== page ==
Tip #3: Keep your abs flexed and core tight at all times.
Forcefully flexing your abs and keeping your ribcage locked down throughout the
The entire lift is one of the key ways to increase the tension on your side delts.
Doing so takes your spinal erectors out of the equation and also helps to prevent
your upper body from swaying backward as you raise the weights up.
Get this one nailed down and you’ll feel a huge difference in your ability to
contract your side delts on each rep.
Tip #4: Perform your lateral raises using a cable.
As I covered in the previous hack, exercises that utilize a circular range of motion
are actually best performed using cables due to the superior tension curve that
they provide in comparison to free weights.
Although dumbbells are still an effective way to perform this movement overall,
you’ll ideally want to do your lateral raises using a cable since dumbbells provide
very little to no tension in the bottom half of the lift.
Simply stand to the side of a cable machine and perform your lateral raises one arm at a time using a single hand attachment.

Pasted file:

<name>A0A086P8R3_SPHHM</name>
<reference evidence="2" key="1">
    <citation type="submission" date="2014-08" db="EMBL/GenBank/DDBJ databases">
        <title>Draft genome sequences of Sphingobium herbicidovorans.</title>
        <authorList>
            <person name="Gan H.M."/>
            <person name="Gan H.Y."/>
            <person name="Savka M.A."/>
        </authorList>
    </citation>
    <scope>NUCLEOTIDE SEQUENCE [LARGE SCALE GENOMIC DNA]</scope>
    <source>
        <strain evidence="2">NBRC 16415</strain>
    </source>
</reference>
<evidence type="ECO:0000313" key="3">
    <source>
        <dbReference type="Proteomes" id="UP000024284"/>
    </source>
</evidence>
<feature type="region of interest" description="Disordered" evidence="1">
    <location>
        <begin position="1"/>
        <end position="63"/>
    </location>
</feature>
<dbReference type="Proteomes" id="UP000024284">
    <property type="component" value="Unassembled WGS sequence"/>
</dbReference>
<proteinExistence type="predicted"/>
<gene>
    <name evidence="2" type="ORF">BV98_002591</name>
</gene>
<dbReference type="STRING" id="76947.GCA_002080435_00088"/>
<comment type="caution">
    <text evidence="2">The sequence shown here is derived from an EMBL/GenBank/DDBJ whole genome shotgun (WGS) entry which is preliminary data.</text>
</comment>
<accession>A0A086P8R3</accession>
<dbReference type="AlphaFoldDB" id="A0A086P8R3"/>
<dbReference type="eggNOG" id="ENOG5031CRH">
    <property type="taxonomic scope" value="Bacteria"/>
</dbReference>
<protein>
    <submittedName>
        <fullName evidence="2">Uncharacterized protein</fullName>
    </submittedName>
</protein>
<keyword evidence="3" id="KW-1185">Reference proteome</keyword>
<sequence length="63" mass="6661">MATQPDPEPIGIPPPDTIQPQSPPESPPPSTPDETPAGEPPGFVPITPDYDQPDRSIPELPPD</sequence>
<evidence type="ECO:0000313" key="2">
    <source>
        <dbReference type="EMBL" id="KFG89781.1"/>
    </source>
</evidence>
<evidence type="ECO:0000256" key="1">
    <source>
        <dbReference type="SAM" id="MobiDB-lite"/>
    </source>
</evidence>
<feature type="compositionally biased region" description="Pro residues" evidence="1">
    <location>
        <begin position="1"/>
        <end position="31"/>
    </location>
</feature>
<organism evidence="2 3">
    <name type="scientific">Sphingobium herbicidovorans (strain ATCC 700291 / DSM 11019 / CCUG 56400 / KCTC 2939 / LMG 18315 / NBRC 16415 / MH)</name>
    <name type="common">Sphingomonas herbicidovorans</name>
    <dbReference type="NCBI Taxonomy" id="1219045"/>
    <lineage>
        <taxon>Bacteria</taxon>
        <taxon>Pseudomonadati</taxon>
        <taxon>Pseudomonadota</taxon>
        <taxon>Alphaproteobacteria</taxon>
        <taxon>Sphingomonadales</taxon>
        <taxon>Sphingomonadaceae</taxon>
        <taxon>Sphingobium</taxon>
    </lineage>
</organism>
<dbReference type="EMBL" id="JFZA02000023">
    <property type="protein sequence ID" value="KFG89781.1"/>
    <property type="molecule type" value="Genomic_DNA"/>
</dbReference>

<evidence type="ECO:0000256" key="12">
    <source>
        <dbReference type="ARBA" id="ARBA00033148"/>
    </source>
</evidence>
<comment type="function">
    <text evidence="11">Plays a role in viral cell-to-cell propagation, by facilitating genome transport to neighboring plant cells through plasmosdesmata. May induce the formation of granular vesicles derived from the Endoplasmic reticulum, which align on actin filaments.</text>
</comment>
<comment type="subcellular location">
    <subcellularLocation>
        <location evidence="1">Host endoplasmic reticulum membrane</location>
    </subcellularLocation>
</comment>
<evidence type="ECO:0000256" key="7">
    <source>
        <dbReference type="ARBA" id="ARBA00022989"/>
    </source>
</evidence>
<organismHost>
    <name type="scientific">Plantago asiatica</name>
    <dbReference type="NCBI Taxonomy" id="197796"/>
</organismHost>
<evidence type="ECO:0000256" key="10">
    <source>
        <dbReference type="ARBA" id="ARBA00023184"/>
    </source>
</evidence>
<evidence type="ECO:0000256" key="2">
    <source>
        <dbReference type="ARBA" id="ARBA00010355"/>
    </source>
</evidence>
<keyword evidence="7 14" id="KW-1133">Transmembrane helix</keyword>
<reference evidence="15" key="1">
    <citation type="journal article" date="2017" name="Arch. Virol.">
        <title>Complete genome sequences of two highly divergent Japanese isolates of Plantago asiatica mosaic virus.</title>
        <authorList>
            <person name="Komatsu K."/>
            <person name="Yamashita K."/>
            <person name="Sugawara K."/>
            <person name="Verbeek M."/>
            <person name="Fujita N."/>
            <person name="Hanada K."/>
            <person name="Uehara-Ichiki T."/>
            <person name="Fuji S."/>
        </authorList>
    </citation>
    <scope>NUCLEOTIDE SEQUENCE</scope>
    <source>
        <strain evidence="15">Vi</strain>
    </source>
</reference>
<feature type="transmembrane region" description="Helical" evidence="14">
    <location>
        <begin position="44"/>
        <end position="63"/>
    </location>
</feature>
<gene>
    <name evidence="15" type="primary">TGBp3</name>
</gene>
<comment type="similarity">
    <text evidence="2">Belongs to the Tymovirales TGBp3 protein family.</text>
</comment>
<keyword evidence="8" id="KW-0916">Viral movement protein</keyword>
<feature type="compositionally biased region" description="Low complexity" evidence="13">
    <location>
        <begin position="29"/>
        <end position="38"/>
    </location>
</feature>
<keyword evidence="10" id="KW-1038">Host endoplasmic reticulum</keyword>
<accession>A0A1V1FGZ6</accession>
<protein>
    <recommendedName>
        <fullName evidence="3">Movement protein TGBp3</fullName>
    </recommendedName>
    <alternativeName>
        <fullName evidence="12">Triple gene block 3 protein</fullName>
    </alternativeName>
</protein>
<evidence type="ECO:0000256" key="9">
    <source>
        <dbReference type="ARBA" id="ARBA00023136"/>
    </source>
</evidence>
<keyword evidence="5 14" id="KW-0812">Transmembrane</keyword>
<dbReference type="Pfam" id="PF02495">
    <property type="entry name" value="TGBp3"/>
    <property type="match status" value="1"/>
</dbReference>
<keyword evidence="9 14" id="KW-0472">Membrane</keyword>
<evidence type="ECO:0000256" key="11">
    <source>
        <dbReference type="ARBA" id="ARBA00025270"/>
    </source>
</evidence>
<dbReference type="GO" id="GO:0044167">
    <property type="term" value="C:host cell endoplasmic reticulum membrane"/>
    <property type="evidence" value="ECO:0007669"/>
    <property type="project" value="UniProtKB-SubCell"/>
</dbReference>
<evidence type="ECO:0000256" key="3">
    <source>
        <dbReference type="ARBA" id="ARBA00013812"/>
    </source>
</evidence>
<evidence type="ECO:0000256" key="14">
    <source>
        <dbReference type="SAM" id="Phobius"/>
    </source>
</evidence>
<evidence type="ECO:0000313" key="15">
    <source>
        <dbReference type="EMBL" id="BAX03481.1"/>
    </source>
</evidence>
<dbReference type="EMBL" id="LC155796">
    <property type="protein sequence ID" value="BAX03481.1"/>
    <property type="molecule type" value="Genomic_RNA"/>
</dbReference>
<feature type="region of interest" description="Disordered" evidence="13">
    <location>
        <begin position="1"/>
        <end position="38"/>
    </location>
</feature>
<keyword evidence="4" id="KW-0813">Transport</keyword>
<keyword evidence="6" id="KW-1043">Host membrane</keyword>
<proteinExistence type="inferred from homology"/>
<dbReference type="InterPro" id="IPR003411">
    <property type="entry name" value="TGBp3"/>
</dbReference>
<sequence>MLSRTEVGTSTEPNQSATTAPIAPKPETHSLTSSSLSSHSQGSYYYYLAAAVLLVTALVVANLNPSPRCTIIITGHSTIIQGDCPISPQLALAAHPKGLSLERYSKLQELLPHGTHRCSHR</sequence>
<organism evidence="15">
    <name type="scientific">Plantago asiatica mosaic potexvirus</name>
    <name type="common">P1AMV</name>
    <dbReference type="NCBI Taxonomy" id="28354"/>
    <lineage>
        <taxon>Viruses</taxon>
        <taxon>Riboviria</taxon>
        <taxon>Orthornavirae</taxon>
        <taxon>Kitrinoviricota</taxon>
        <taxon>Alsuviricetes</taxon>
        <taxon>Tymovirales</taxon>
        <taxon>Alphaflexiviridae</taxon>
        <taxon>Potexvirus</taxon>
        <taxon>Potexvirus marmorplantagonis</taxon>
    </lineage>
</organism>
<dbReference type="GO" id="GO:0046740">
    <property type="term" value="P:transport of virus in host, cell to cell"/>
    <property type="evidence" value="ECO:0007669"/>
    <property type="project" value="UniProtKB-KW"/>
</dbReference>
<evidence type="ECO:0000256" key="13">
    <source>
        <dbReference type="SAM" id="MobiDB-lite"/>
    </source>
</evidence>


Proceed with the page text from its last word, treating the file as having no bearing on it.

MUSCLE BUILDING HACK #3
There’s a reason why most lifters in the gym tend to have under-developed lats in
comparison to the rest of their upper body…
Aside from the basic issue of imbalanced workout programming, the lats are also the
most challenging muscle group on the body for most people to effectively engage.
It doesn’t take much to really “light up” the pecs, delts, arms, and legs in the gym, but
without the proper training technique, the lats are a much different story.
You’ll usually feel them working to a certain degree, but often it’s the forearms,
biceps, shoulders, and other surrounding muscles that end up taking on the brunt of
The single most effective form cue you can utilize in order to direct as much tension
onto the lats as possible and away from other surrounding muscle groups is to
focus on pulling the weight using your elbows rather than your hands.
To do this, imagine that your forearms, wrists, and hands don’t even exist and